• Species: + -
  • name effect species mean median maximum
    Tert gene therapy Mice treated with an adeno-assoicated virus vector expressing TERT at the age of one lived 24% longer on average and those treated at the age of two, by 13%. Maximum lifespan of the mice treated at 1 and 2 years was also extended by and 13% and 20%, respectively. AAV9-mTERT treated mice also had improved health, delayed onset of age-related diseases (like osteoporosis and insulin resistance) as well as improved readings in ageing indicators like neuromuscular coordination [22585399]. The gene therapy consists of a single injected via tail vein and achieved a transduction efficiency of 20-50%. Already 1 month after treatment, the treated mice at both age groups had longer telomeres and a decrease in the short telomeres in multiple tissues, while the controls exhibit an increase in short telomerase. In contrast to their control littermates at 3 and 8 months post-treatment the blood of most of the AAV9-treated mice at 1 year had no decrease or exhibit even a net increase in average telomere length and had also no increase or even a marked decrease in percentage of short telomeres with time. Thus, the therapy achieved in perhipheral blood leukocytes a prevention of telomere shortening. Treated mice had lower leves of fasting insulin, improved glucose tolerance and better homeostatic model assessment. Two years old treated mice had higher IGF1 levels. Treated mice at both ages had improved memory scores. AAV9-mTERT treatment increased cyclinD1 positive cells in various tissues. Upon AAV9-mTERT treatment levels of p16 decreased in most organs (with exception of heart). The metabolic and mitochondrial decline in 2 years old mice treated was not as apparent as in controls [22585399]. Mouse +13 to +24 +13 to +20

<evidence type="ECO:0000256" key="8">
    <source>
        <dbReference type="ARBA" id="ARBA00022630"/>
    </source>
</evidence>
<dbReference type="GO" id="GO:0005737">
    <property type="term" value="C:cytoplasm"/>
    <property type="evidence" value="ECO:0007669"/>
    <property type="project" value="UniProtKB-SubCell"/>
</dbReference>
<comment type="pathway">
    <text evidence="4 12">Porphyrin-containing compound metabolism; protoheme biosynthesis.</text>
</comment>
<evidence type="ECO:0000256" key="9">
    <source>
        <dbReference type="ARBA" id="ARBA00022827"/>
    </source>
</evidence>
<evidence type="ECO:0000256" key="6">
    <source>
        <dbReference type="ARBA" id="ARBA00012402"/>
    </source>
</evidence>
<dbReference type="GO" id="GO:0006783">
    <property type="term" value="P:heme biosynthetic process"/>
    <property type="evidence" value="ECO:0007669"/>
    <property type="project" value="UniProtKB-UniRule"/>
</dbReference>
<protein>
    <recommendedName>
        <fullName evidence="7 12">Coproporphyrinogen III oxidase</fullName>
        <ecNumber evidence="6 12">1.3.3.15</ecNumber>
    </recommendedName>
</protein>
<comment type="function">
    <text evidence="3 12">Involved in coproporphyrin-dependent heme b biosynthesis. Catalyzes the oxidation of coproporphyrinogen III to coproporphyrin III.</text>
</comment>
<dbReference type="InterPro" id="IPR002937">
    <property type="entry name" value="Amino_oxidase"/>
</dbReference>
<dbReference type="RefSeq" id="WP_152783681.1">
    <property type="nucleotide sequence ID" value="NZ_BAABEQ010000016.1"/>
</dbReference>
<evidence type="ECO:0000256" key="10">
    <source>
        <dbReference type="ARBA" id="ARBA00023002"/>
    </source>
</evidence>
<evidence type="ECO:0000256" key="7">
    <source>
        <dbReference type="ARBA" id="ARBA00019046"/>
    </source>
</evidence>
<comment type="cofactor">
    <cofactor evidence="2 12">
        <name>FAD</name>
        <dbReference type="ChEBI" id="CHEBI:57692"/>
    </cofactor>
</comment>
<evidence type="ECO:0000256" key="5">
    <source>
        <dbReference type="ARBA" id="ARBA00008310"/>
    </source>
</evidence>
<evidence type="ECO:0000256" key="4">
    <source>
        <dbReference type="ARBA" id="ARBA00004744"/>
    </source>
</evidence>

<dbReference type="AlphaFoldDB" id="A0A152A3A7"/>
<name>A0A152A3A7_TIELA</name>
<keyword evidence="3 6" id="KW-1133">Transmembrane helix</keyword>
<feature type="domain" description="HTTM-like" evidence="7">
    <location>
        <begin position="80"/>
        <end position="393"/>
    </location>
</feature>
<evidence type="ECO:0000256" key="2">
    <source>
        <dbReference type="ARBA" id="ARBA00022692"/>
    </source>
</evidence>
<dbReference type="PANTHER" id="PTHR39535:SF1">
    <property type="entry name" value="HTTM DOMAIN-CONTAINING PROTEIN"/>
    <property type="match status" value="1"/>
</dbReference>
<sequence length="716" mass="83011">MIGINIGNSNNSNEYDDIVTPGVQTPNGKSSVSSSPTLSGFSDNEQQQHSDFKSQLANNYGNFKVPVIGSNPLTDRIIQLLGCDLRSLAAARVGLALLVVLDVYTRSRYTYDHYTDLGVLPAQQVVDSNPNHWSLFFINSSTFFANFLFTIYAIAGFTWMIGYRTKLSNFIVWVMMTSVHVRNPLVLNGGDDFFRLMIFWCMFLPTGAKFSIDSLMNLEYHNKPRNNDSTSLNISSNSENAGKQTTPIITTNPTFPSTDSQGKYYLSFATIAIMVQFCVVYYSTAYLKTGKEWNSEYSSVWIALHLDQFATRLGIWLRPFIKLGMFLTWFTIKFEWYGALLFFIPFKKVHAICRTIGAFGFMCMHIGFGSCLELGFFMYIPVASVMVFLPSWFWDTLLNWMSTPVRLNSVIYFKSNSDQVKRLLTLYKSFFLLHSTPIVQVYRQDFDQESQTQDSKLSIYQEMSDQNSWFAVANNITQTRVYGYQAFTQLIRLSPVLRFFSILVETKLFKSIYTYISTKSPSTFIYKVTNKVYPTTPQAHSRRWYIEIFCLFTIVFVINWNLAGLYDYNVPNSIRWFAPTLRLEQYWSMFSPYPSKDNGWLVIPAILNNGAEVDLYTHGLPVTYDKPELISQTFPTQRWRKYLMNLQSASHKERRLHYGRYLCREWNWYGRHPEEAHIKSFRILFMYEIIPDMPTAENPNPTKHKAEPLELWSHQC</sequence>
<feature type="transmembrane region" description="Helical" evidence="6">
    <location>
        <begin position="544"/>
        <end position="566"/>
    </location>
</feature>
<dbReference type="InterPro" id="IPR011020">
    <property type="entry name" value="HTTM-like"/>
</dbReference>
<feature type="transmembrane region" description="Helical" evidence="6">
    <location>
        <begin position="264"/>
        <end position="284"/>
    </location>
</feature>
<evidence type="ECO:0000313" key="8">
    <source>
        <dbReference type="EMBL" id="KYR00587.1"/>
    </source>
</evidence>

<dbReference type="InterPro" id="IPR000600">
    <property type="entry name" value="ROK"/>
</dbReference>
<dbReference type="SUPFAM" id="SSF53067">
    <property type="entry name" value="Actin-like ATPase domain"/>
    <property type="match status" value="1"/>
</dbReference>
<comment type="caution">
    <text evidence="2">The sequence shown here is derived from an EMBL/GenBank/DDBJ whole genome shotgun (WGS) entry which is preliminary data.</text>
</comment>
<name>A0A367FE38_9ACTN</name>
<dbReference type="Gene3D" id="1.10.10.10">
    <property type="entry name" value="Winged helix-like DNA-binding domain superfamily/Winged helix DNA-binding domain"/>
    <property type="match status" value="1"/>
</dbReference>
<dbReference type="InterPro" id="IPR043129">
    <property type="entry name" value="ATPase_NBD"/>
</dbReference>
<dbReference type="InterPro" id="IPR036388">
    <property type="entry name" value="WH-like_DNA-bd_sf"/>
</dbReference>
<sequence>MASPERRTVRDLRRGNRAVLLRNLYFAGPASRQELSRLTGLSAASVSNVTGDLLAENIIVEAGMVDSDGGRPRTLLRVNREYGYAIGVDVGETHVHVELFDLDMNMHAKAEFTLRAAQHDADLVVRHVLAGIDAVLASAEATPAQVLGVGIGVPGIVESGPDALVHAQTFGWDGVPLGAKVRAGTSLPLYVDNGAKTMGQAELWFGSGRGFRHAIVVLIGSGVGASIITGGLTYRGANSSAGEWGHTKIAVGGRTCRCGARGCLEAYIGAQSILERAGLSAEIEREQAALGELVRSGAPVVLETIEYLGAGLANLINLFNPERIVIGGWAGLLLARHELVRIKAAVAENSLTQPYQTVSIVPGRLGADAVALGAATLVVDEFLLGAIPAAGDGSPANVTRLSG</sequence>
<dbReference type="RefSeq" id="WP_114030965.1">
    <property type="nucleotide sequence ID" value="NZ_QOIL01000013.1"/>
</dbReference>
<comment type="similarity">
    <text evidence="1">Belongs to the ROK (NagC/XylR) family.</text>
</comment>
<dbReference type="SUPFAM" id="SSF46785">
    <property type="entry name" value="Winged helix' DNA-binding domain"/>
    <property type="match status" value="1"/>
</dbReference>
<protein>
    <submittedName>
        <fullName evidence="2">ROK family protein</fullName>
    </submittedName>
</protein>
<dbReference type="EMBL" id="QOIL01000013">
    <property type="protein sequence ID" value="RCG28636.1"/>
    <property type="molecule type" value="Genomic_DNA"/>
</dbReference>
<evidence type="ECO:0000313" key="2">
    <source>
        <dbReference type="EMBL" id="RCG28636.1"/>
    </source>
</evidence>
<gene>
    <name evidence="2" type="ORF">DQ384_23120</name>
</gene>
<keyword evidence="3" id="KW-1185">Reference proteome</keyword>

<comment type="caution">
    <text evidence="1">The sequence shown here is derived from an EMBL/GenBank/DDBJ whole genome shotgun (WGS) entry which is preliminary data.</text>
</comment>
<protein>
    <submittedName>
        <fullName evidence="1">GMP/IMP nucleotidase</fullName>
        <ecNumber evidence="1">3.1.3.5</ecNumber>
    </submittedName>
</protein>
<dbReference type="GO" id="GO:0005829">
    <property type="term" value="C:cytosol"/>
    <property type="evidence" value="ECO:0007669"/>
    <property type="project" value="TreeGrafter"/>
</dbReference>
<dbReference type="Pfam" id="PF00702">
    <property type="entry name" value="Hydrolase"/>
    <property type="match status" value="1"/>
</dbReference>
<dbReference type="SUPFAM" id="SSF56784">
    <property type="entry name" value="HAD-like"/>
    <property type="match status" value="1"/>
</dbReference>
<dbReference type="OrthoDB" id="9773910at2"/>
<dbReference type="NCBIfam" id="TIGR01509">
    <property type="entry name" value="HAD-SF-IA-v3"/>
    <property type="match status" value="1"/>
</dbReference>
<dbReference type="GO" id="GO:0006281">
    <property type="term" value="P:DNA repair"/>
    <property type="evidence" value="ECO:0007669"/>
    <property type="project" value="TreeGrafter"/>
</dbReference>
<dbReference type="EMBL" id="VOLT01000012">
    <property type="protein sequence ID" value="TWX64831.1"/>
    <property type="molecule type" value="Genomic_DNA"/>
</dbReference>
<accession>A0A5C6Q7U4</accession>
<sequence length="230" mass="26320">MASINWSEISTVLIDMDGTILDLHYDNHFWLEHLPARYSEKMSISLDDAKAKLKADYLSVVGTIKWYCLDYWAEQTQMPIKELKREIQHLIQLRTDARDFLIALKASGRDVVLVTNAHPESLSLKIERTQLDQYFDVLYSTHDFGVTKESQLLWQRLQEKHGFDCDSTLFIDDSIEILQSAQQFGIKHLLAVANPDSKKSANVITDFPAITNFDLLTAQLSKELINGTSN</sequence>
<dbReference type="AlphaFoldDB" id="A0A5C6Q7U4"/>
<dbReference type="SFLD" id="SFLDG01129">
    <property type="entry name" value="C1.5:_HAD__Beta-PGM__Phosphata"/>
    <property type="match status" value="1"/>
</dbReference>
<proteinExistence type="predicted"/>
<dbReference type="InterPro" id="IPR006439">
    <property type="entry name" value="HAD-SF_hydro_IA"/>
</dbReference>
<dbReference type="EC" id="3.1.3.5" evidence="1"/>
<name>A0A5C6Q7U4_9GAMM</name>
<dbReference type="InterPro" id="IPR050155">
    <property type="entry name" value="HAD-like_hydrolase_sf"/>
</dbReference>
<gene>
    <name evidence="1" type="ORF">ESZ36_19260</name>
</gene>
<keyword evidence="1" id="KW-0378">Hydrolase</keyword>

• 1 intervention
    Interventions are an extension of GenAge and GenDR.